WALLACE: Your talk about the blank countries?

GATES: Exactly. In the U.S. engagement in Africa and around the world, there are many reasons we should maintain that. Just a pure security point of view alone would justify this level of expenditure.

Now, for many people, the humanitarian part of it is also there and that part is dramatic. And so it is disappointing when it feels like the U.S. is being short-term and the U.S. is only thinking about its interest in a very narrow way and not being the leader that says, now, we -- you know, we are going to help these countries get so that they can -- can take care of themselves.

WALLACE: The president's mantra is America first. You seem to be suggesting that in terms of America's interests you've got to look a long way beyond America first.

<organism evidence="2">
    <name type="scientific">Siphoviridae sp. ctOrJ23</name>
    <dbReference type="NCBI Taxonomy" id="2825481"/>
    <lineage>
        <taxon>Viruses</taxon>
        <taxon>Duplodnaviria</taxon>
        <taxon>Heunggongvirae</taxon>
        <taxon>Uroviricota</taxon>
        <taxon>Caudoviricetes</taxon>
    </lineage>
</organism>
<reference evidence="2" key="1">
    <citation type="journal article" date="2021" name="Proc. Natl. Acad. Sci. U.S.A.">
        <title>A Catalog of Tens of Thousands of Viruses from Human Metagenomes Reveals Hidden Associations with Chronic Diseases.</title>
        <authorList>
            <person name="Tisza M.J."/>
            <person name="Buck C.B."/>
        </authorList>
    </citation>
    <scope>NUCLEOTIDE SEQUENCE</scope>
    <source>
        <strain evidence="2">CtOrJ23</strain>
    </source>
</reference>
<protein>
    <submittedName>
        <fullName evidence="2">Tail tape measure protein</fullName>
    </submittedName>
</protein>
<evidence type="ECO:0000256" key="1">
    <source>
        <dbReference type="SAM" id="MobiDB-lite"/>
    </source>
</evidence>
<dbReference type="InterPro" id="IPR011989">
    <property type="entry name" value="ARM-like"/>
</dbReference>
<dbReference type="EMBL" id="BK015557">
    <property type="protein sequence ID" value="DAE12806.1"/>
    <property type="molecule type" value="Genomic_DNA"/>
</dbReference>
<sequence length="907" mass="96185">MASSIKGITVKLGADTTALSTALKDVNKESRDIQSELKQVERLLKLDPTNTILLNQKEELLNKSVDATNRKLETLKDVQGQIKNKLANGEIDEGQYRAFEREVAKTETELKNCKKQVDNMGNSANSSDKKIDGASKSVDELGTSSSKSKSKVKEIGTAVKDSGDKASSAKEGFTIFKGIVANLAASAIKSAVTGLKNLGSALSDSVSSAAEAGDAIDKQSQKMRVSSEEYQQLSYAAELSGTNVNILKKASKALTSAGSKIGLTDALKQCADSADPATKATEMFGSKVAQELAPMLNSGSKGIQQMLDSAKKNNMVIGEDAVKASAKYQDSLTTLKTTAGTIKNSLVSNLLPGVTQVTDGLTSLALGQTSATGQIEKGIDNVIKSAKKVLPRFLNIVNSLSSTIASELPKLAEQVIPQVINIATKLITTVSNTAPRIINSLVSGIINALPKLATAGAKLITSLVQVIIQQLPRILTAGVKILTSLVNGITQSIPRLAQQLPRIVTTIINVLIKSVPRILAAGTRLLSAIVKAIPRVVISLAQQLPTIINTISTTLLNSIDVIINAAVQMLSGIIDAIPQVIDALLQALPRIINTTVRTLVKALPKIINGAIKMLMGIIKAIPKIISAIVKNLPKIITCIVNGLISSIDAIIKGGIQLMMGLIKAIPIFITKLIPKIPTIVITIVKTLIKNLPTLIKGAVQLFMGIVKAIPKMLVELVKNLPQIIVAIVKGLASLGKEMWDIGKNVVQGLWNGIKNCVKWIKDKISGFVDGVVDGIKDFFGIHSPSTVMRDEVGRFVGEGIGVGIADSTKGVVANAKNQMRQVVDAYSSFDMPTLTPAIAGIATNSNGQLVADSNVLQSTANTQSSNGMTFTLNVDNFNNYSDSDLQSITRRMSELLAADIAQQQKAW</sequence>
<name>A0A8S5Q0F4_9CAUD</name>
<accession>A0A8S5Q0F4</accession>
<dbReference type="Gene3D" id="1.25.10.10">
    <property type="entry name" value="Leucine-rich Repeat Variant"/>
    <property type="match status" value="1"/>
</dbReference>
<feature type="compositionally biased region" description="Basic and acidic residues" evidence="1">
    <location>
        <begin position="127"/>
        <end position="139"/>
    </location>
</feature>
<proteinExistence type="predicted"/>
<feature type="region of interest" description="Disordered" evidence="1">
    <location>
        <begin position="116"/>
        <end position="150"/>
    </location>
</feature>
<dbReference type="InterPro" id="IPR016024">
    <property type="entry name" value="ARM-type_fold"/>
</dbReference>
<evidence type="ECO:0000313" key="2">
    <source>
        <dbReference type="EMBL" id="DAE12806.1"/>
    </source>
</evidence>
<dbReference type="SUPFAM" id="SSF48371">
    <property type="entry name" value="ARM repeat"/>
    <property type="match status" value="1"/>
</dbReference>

GATES: Well, I think that the broad definition of our interests, including investing in allies and not viewing every transaction as one that we have to maximize our benefit, taking, you know, world institutions and have them just focus on the United States. What we did, in terms of the post-World War II institutions has been a fantastic thing. That included having a common view of the future with our western allies.

If you really follow that line of thinking, the idea of helping Africa, of working on an HIV vaccine to stop the AIDS crisis, you just wouldn't do it. And -- and yet I feel, even in that narrow framework of, OK, I only care about what -- how U.S. citizens do, even in that framework, these institutions, these alliances, these investments in innovation are overwhelmingly smart things to do.

WALLACE: Since the year 2000, a billion people have lifted themselves from what you define as extreme poverty. And you say that the first wave was in China and the second wave was in India. Before we get to places where the wave hasn't hit yet, what happened in those places?